4.) We now want to set an L-shaped thin rip fence alongside the left edge of the board to be ripped.
5.) Place the regular bandsaw fence next to the L-shaped thin rip fence and clamp both fences together along the boards’ left edge. Lock the fence and for safety lower the bandsaw’s bearing guides to just above the boards’ surface.

Dial caliper measure thickness of wood inlay banding

Dial caliper measure thickness of wood inlay banding

At this point it is just a matter of taking a practice cut to check the accuracy of the thickness of the ripping with a digital or dial caliper. Adjust as necessary. When the correct measurement is obtained it is time to rip. To make the next rip it is simply a matter of placing the board’s right edge against the roller bearing and then sliding the fences over to the left edge of the board. Rip and repeat the process to obtain uniform rippings.

The Rockler Thin Rip Tablesaw Jig has been in my woodworking shop for over 3 years and is still going strong. It is great for making rips on the tablesaw. However, it is also terrific on the bandsaw as it allows me to rip wood inlay bandings to a consistent uniform thickness of 3/32.” This simple little jig allows me to perform operations safely, efficiently, and with accuracy.

So, give it a try. You’ll be glad you did.

Recommended Videos…

Ripping Thin Strips on Wood Inlay on the Band Saw

Cutting Thin Strips on the Band Saw

Band Saw Rip Fence made in the Shop


The Apprentice and The Journeyman University

Zero Clearance Table Saw Inserts

“Intuition will tell the thinking mind where to look next.”
Jonas Salk…American medical researcher and virologist.

Shopmade zero clearance table saw inserts greatly improves the safety and efficiency of the table saw. New table saws come with an insert. However, are the factory inserts always the best option for the woodworker? The gap alongside of the saw blade of the original table saw insert is wide which can lead to tear-out and also cause more sawdust to fly. Also, safety concerns arise when wood debris falls into this opening next to a spinning saw blade. Have you considered a zero clearance table saw insert yet?

Table Saw Zero Clearance inserts

Vairous sized Table Saw Zero Clearance inserts

Zero clearance table saw inserts can easily be bought or the woodworker can simply make the inserts in the woodworking shop. Either way you choose is the right way and you’ll be glad you made the choice. Once you begin the habit of using a table saw insert you will wonder why you didn’t use them previously. You will also feel like your level of craftsmanship went up a few notches and you will soon see improvement in the quality of your work. (When making a crosscut on the table saw with a sharp blade and a zero clearance table saw insert you will prevent tear-out.)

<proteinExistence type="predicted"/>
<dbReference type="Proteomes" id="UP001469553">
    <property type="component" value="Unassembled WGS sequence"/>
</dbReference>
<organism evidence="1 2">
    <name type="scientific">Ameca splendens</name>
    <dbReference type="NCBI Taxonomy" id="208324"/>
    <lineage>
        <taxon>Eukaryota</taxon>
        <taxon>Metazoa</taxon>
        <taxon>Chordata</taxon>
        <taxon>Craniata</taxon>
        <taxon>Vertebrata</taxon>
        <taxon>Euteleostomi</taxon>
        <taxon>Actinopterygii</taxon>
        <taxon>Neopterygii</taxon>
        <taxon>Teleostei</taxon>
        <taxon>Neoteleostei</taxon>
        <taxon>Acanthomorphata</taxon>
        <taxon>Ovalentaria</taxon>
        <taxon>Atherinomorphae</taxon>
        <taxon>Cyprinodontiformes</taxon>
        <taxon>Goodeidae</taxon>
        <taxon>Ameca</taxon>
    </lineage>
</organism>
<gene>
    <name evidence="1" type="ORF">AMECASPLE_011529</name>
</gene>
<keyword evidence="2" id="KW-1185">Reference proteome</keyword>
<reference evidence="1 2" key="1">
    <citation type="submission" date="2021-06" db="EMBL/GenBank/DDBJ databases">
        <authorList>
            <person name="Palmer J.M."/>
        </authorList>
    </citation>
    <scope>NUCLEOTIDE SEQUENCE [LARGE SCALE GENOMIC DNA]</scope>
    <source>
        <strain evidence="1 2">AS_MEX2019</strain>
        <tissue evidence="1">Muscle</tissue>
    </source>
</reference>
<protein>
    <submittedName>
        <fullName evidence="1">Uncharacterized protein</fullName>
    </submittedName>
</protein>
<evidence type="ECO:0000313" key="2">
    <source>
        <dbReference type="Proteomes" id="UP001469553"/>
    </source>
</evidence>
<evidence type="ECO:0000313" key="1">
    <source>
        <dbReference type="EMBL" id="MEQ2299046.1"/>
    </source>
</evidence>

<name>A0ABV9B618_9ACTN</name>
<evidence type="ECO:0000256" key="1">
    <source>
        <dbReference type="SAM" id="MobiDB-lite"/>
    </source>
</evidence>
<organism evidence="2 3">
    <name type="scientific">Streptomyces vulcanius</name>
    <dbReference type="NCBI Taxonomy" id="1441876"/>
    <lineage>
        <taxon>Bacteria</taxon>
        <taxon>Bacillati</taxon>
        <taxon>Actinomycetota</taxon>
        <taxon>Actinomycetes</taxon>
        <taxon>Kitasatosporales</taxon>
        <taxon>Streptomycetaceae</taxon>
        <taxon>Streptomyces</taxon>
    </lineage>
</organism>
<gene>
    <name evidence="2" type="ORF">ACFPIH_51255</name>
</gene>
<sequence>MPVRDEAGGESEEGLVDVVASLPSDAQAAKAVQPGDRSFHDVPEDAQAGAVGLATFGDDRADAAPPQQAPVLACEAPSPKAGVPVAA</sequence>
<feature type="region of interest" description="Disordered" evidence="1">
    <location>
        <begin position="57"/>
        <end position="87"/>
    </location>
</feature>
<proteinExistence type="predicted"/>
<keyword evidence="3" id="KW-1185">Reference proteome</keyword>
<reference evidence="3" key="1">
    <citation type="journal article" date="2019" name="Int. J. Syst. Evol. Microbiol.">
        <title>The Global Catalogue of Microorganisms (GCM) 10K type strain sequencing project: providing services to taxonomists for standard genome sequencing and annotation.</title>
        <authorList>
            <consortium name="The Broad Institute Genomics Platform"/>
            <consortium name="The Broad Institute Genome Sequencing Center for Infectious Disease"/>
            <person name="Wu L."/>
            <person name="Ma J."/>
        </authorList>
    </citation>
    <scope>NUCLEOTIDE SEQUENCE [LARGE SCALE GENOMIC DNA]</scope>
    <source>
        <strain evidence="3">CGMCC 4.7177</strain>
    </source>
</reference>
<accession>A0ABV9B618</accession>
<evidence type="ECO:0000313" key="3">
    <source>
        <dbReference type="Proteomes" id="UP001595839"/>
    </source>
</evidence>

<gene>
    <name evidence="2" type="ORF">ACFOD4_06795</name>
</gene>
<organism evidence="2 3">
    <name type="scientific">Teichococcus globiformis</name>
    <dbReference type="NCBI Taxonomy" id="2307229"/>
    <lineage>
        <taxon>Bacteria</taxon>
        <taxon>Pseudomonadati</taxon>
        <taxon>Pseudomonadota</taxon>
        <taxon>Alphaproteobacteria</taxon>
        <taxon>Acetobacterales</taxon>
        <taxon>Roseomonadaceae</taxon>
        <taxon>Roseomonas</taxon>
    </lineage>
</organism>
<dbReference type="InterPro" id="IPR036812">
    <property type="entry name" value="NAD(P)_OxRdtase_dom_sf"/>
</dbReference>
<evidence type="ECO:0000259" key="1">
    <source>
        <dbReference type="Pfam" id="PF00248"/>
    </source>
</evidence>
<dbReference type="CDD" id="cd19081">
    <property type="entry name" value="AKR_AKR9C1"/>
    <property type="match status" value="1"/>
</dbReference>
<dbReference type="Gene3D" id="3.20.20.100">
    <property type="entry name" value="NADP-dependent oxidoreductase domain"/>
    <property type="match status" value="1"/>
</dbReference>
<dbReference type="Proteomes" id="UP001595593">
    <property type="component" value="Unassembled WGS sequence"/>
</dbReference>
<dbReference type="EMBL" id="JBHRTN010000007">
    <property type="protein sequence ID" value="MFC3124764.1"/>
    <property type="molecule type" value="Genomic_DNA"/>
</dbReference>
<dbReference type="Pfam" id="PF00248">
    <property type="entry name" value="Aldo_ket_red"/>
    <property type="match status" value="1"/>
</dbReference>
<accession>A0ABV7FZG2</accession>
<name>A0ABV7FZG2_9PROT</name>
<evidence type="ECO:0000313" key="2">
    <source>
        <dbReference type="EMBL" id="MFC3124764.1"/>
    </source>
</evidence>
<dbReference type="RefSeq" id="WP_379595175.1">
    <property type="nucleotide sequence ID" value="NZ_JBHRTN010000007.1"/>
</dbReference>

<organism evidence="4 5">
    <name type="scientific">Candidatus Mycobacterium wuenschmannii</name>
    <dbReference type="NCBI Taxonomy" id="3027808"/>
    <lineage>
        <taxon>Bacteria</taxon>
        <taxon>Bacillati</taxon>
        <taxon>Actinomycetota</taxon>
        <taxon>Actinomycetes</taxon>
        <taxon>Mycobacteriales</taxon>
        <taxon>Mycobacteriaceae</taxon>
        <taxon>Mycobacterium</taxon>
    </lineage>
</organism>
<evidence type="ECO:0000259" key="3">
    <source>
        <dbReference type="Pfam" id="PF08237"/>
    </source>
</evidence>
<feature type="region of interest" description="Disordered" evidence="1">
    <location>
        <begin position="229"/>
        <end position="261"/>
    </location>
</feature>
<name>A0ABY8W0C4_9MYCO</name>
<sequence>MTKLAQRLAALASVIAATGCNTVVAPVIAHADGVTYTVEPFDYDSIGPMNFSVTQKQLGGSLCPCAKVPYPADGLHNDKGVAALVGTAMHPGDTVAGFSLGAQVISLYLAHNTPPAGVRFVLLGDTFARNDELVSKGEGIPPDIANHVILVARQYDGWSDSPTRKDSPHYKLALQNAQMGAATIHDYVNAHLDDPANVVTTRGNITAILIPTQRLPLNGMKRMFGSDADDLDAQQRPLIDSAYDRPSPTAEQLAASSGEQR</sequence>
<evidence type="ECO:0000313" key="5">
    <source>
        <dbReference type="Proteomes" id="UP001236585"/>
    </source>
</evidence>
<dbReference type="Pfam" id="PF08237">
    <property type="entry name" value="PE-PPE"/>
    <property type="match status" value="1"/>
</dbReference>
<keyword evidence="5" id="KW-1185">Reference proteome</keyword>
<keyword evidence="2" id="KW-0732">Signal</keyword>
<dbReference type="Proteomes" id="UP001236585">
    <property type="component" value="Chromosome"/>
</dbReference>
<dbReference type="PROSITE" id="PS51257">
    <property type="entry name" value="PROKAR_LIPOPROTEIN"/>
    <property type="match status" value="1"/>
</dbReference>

Phenolic zero clearance table saw inserts can be purchased inexpensively. Some inserts are already sized to fit the throat of your specific table saw model. Then there are phenolic inserts that are purchased oversized so that with a little work you can fit it to the throat opening of your saw.

Some woodworkers choose to make their own zero clearance table saw inserts from material they have readily available in the woodworking shop. Baltic birch plywood, solid wood, or MDF can be used. The choice is yours. When you have zero clearance table saw inserts, you will be working more confidently as well as more safely.

Table Saw Zero Clearance insert with a splitter

A Table saw splitter safely keeps the saw blade kerf open.

A Table Saw Zero Clearance insert

A splitter on a zero clearance insert.

A Finish nail keeps the zero clearance table saw insert flat in the table saw.

A finish nail will hold the zero clearance insert from lifting out of the throat.

If you make your own zero clearance table saw inserts:
1.) You will want a good snug fit in the throat opening of the table saw.
2.) Make sure the top surface of the insert is adjusted so it is even or just slightly below the table saw surface.
3.) Make sure the insert does not have a tendency to lift out of the throat opening. Add a small finish nail to the end of the insert farthest from the operator.
4.) If you make a zero clearance table saw insert for a single table saw blade that will be used for ripping material be sure to always have a splitter in place. The splitter keeps the saw blade kerf open and helps to prevent any binding or table saw kickback.

An assortment of zero clearance table saw inserts can prove to come in handy. If you work with dado blades it’s a good idea to have a number of table saw accessories already made. This way you will have an insert to use with various dado blade combinations. Also, if you work with a dedicated dado sled for the table saw you will be glad to have different sized zero clearance table saw inserts.


The Apprentice and The Journeyman University

The 5 Most Important Power Tools in my Woodworking Shop

As a beginning woodworker I was fortunate to have attended a two year woodworking/carpentry program. I was even more blessed to have a wonderful man named Mr. Wagner as an shop instructor during this time. He was the best. There were 12 students in the class and we learned how to use hand and power tools. We started off by learning to use and maintain basic and specialty hand tools and then we eventually moved on to using the woodworking stationary dado, dado sled, power woodworking tools, woodworking tools, machines.

It was then that I decided that I would have my own woodworking shop and I started to think about what tools for woodworking I would want for my shop. Interestingly enough, my choice of the 5 best woodworking machines is still the same today as it was back then. The power woodworking tools that follow are listed in the order of importance in my shop.

Table Saw